Cooking Books with Alcohol
Alcohol not only evaporates without heat, but the majority also burns off during the cooking process. How much remains in the dish depends on the cooking method and amount of cooking time. A bottle of Guinness in a long-simmered stew is not going to leave a significantly measurable alcohol residue, but will add a rich, robust flavor. A quick flame may not burn off all the alcohol, whereas a wine reduction sauce will leave little if any alcohol content. Heat and time are the keys and with 10-proof wine, or 5 percent alcohol by content, would end up with less than 2 percent alcohol content remaining after baking or simmering for 1 hour. And a few tips you should know is that, usually the main liquid ingredient can be extended to cover a small amount of required alcoholic ingredient. If the amount is less than a tablespoon, it can probably be omitted although flavor will be lost. Non-alcoholic wine or wine vinegar can be substituted for wine. Add a bit of honey or sugar to emulate sweeter wines; this might turn out good, try it out.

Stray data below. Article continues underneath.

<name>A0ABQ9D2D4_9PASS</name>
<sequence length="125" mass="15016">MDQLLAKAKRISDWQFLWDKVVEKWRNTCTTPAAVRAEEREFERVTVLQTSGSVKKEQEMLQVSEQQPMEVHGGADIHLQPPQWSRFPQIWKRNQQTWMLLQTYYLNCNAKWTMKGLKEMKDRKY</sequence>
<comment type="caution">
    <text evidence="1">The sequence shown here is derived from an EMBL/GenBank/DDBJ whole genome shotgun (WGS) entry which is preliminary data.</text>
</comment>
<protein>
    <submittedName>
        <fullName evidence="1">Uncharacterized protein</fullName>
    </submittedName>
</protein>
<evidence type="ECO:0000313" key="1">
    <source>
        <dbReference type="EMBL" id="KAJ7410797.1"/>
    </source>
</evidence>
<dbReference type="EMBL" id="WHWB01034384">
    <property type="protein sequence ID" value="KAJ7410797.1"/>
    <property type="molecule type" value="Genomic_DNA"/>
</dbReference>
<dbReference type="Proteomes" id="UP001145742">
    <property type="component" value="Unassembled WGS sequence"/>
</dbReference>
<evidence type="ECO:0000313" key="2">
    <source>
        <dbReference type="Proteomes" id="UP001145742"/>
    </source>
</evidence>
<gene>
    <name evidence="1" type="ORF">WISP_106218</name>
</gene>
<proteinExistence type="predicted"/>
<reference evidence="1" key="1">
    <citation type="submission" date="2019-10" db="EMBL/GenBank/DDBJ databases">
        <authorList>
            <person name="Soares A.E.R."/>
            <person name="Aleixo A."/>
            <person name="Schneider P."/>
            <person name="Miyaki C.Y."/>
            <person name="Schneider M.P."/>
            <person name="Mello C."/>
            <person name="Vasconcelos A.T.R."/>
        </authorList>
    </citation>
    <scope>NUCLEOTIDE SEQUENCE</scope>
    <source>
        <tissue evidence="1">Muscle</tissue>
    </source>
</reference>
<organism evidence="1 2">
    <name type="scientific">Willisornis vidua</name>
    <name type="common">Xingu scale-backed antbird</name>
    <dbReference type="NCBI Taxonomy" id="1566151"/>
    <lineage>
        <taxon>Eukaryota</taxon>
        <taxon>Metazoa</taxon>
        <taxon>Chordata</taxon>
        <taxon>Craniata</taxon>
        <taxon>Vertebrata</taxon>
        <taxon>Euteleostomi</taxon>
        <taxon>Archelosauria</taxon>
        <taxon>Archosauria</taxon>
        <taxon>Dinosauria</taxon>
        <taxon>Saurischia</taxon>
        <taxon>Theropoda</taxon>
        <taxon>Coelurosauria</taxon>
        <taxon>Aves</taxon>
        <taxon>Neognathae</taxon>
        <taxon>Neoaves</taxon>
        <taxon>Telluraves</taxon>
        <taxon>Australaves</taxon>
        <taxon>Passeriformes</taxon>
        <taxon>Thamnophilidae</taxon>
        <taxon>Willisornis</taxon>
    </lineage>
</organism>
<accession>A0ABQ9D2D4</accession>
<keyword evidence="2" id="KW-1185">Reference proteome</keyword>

Use non-alcoholic wines over cooking wine or sherry. It should be drinkable, the cooking wines and Sherries are loaded with sodium which detracts from flavor and adds a salty flavor to the food. To help burn off more alcohol and reduce potential injuries when using it for flamed dishes, be sure to warm the liquor before adding to the hot, and use a long match or lighter to ignite it. Always tilt the pan away from you when igniting; you will love the how they taste afterwards. And another hint is that you should let the alcohol burn off enough so the flavor does not overpower the dish.
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, comes with 100 recipes and illustrations of the art of ancient methods made modern and new. And there are many other books you can look at right online.
Date Added: 16 August 2012 14:55:05